PTH (parathyroid hormone) is a hormone that is secreted from the four parathyroid glands in the neck, located behind the thyroid gland. It is an important hormone because it helps maintain constant circulating calcium levels.
But why is calcium so important for our body? When is it necessary to evaluate the level of parathyroid hormone in the blood? We spoke with Dr. Andrea Lania, Head of Endocrinology at Humanitas to answer our questions.
What is a PTH test?
“It is a simple blood test that evaluates the levels of parathyroid hormone, calcium, phosphorus and vitamin D in the blood.”
When and why is a PTH blood test done?
“Performing only a PTH test is in no way sufficient for the diagnosis of disease. In fact, in any clinical condition of a patient, it is vital to associate this test with other tests, in particular to determine the circulating levels of calcium, phosphorus and vitamin D. These series of tests are useful in all those conditions in which there are signs or symptoms that suggest an altered metabolism of calcium, such as for example in post-menopausal women with a framework of osteopenia, osteoporosis or as a result of an abutment incidental to altered calcium levels.”
Are there any illnesses associated with this test?
“The examination is typically performed in the presence of important diseases such as primitive hyperparathyroidism, a condition in which high levels of parathyroid hormone are elevated circulating calcium levels. It is also carried out in the case of secondary hyperparathyroidism, a condition in which there is an excessive secretion of parathyroid hormone by the parathyroid glands in response to low blood calcium levels. This condition is linked to or is a deficiency of vitamin D or chronic renal failure. The parameter may be useful even in cases of hypocalcemia, or if you suspect a malfunction of the parathyroid glands, and thus reduced levels of circulating parathyroid hormone, particularly in patients undergoing thyroid surgery.”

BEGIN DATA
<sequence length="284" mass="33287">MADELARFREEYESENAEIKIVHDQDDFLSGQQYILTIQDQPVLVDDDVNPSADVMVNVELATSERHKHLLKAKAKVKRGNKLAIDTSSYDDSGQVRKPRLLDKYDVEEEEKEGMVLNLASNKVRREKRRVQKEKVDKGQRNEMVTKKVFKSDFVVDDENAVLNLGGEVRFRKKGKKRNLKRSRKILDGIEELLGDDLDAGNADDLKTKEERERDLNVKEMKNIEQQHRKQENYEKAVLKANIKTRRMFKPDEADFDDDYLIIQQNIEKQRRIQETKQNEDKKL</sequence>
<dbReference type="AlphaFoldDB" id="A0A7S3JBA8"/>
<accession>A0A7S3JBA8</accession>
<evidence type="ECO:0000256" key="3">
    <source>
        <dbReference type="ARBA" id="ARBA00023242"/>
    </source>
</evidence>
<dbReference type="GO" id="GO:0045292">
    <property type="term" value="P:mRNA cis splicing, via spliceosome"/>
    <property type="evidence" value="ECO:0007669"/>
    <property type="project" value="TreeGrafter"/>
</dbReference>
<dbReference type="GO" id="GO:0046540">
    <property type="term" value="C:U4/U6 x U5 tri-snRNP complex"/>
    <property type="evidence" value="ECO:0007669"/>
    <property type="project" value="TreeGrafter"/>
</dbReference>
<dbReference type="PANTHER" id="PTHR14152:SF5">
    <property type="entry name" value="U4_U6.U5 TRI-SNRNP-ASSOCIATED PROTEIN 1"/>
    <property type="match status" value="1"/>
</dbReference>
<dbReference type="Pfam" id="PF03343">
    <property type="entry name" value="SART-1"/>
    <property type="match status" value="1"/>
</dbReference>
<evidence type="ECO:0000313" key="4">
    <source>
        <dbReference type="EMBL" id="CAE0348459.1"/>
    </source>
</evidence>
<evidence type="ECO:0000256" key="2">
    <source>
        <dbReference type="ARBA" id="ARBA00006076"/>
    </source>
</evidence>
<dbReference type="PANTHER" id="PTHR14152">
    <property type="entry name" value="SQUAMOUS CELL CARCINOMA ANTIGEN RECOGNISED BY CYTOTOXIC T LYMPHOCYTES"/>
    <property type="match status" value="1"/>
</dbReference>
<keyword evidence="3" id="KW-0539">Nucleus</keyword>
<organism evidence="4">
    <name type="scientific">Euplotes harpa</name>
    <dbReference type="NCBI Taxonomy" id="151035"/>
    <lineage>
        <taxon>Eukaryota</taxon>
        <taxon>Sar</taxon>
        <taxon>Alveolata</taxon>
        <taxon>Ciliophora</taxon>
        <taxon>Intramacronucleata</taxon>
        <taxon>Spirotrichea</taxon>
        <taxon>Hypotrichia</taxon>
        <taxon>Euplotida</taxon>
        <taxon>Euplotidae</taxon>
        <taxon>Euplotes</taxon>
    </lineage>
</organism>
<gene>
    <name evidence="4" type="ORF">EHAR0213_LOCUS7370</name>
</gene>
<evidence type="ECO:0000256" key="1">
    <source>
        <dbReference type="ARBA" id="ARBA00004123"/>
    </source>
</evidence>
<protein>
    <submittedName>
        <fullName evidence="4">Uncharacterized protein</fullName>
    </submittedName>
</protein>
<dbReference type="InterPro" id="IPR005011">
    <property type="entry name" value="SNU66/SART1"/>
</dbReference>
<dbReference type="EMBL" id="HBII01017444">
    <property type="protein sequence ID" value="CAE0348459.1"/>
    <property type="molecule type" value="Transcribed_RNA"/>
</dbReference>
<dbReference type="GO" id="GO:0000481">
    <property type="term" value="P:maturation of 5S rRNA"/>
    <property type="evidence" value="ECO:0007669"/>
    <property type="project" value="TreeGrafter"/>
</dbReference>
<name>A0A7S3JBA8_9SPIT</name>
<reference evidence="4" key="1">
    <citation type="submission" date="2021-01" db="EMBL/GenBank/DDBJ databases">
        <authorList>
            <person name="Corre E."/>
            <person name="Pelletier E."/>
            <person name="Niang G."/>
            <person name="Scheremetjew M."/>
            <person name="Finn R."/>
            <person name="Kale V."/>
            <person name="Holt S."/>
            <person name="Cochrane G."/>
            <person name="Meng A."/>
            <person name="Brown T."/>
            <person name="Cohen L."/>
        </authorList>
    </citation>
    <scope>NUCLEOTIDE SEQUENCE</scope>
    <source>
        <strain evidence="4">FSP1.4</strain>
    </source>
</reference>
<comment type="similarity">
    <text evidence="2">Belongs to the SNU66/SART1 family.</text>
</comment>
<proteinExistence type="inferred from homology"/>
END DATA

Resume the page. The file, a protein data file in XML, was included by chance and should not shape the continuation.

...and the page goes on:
Do I repeat the test if the I was screened last year or the test failed?
“First of all, it must be stressed that any test failures (overestimates) do affect the patient’s health, however, it is not enough for diagnosis and therapy, since it must be interpreted in light of the patient’s clinical condition and associated with other clinical and laboratory parameters. Having said this, in order to correctly interpret any type of clinical data, it is important to contact your doctor or health care professional (endocrinologist, rheumatologist, orthopedic or nephrologist) as to whether it is necessary to undergo the test again.”
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